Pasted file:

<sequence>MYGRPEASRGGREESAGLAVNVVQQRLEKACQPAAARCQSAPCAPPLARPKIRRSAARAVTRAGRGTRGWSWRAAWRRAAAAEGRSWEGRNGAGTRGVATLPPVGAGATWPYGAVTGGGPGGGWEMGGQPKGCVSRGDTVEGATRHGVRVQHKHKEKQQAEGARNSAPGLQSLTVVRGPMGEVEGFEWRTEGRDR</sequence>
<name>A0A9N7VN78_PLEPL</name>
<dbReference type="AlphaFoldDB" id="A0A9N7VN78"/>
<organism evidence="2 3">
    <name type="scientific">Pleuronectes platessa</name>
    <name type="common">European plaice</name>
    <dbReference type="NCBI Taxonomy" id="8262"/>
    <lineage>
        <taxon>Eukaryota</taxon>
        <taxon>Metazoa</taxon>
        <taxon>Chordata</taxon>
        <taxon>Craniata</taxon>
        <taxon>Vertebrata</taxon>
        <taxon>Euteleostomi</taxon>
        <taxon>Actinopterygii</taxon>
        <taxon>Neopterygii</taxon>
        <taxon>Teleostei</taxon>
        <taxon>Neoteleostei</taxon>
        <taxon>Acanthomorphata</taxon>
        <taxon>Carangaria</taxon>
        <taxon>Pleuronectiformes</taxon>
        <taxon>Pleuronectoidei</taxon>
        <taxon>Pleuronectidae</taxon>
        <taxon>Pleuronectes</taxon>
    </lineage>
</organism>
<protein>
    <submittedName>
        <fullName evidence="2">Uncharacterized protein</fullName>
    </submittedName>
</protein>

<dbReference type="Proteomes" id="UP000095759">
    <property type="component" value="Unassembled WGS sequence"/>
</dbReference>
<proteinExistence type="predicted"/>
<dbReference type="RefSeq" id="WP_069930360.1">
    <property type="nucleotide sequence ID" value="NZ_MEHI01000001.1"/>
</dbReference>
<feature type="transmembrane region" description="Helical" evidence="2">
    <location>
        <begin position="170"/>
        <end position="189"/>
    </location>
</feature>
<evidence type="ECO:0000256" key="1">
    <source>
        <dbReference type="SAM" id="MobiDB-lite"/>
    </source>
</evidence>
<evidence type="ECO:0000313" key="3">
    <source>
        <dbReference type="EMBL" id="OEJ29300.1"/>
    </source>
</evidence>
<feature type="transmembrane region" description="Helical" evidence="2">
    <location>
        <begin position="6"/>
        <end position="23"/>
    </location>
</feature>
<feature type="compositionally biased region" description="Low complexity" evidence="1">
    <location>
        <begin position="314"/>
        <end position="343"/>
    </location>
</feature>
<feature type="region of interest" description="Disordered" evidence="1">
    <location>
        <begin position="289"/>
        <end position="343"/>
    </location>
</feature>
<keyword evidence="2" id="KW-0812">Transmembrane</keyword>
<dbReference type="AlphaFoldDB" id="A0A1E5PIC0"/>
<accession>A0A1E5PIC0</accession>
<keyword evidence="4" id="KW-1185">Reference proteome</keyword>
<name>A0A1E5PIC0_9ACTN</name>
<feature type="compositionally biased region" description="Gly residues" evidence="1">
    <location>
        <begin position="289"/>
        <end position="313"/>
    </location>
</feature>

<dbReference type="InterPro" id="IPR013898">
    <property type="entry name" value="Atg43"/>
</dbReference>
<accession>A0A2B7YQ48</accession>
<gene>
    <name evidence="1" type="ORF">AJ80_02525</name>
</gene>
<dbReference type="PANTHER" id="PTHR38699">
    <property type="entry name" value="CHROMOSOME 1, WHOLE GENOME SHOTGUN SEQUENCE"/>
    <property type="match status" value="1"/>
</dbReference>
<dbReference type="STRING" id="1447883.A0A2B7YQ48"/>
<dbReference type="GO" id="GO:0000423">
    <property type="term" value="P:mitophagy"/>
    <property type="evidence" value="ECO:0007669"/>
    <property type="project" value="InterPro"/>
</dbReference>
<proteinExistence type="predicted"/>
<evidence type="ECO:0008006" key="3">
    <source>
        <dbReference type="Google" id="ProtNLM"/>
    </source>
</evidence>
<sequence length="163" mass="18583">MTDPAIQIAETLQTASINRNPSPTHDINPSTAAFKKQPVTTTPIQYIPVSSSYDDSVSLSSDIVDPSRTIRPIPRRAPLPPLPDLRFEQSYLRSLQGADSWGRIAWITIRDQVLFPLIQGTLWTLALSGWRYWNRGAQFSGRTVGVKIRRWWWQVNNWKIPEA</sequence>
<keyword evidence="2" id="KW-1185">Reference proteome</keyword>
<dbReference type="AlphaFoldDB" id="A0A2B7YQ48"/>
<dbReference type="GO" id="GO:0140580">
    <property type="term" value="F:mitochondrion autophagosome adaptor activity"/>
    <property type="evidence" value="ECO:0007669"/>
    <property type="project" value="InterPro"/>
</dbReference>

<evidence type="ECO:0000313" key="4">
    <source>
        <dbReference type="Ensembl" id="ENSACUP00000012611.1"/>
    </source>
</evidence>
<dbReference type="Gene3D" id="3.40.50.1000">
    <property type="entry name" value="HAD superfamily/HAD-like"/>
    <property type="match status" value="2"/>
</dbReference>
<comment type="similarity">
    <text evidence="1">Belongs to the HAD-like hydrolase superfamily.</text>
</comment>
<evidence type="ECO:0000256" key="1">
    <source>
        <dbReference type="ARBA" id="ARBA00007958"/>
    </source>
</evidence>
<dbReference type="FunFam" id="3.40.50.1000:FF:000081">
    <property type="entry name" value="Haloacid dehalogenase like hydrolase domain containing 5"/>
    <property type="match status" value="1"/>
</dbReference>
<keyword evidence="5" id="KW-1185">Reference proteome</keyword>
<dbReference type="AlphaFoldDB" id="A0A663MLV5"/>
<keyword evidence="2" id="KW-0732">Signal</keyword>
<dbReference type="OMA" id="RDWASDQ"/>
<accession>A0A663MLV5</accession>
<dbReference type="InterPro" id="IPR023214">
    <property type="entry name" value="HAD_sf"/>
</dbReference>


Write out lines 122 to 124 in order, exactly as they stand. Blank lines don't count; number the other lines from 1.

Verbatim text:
    <property type="match status" value="2"/>
</dbReference>
<comment type="similarity">